I've been watching the Sophie Dahl cookery series on BBC2 on Tuesday nights, and whilst the programme has annoyed me slightly (I wasn't sure about making 6 individual chocolate pots for a night in alone!), I was tickled to spot her reading Barbara Pym's Excellent Women in 30th Anniversary Virago hardback, and enjoyed it sufficiently to seek out her book from the library. The book actually pre-dates the series by a year, which is unusual for a cookery programme tie-in, and this is reflected in the fact that you will not actually find all of the recipes from the series in it (which was something that I found somewhat disappointing).
The book contains five sections; one for each of the four seasons, featuring seasonal recipes for breakfast, lunch and supper, and a section on pudding. The book is also autobiography, about Sophie's love affair with food and her changing shape (she rose to fame, not just as Roald Dahl's grandaughter, but as a voluptuous and beautiful model. She then famously lost a considerable amount of weight and developed a twiggy-like figure, before returning to a more healthy size). We hear about the time she spent cooking with her grandmother and the importance of food in her childhood as well as the story behind her weight loss and subsequent discovery of healthy eating and living which informs the recipes in her book - in particular she doesn't eat much wheat and tries not to eat too much refined sugar. The recipes are accompanied by beautiful photographs.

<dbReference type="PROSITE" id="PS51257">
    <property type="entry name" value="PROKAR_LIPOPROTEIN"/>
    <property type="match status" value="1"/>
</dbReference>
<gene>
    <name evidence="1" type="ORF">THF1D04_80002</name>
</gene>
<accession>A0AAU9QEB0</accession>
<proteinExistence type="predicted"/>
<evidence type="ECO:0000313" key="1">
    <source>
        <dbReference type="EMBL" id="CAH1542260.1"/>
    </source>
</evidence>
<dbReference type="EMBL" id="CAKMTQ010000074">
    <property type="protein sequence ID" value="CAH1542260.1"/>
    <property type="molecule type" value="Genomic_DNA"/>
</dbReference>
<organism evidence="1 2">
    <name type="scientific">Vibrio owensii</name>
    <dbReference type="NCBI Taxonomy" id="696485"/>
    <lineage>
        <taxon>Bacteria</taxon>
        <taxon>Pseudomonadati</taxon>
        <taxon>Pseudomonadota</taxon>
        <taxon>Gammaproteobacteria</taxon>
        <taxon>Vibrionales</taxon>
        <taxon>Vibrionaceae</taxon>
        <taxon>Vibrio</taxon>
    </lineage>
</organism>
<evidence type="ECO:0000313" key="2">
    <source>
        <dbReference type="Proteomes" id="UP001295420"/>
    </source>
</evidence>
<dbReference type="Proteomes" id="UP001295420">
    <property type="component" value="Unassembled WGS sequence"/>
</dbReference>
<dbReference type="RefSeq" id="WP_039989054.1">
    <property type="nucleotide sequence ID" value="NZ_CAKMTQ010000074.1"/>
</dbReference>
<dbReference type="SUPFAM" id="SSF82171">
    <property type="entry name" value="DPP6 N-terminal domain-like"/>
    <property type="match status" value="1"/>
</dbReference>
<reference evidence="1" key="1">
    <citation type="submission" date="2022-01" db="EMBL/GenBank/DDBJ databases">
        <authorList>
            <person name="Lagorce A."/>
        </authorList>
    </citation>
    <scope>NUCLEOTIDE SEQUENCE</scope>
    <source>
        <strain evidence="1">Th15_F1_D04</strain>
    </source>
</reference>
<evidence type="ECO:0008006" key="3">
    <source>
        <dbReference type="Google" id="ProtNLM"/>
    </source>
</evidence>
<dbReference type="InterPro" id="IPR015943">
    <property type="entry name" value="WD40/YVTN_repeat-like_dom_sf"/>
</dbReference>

So what of the recipes? I'm aware that normally if I'm writing about a recipe book I'd want to cook one of the recipes, but I didn't feel particularly enticed by any of the cakes in the puddings section - they were quite pedestrian, including things like crumble, banana bread, flapjack, and flourless chocolate cake. I liked the focus on breakfast options - the cinnamon roast peaches from the summer section sounded appealing - and I liked the fact that many of the recipes were vegetarian (Dahl is a vegetarian, although unlike me she does cook meat!). The soup options looked good - beetroot, avocado, and lettuce were the three that sounded most appealing. I am definitely going to give the stuffed summer squash a go - summer squash is the one that has a spaghetti like texture, and Dahl suggests roasting it and serving it with a tomato sauce and pine nuts. Sounds yummy.
Overall, I don't think this is a book that I will buy, but I enjoyed flipping through it - it is a lovely girlie book, and although it annoys my fiance I will watch the rest of her series, and hope to spot her reading some more lovely books! She's a bit of a Nigella to watch (although lacking some of Nigella's stature), and the show is relaxing entertainment if not especially innovative or wonderful cookery.
I love books, baking and my boyfriend, and love to write about the first two. I particular love "forgotten" books, books brought out of obscurity by republication and those still languishing in obscurity. I'm currently reading my way through all of the Virago Modern Classics, but taking in other books along the way.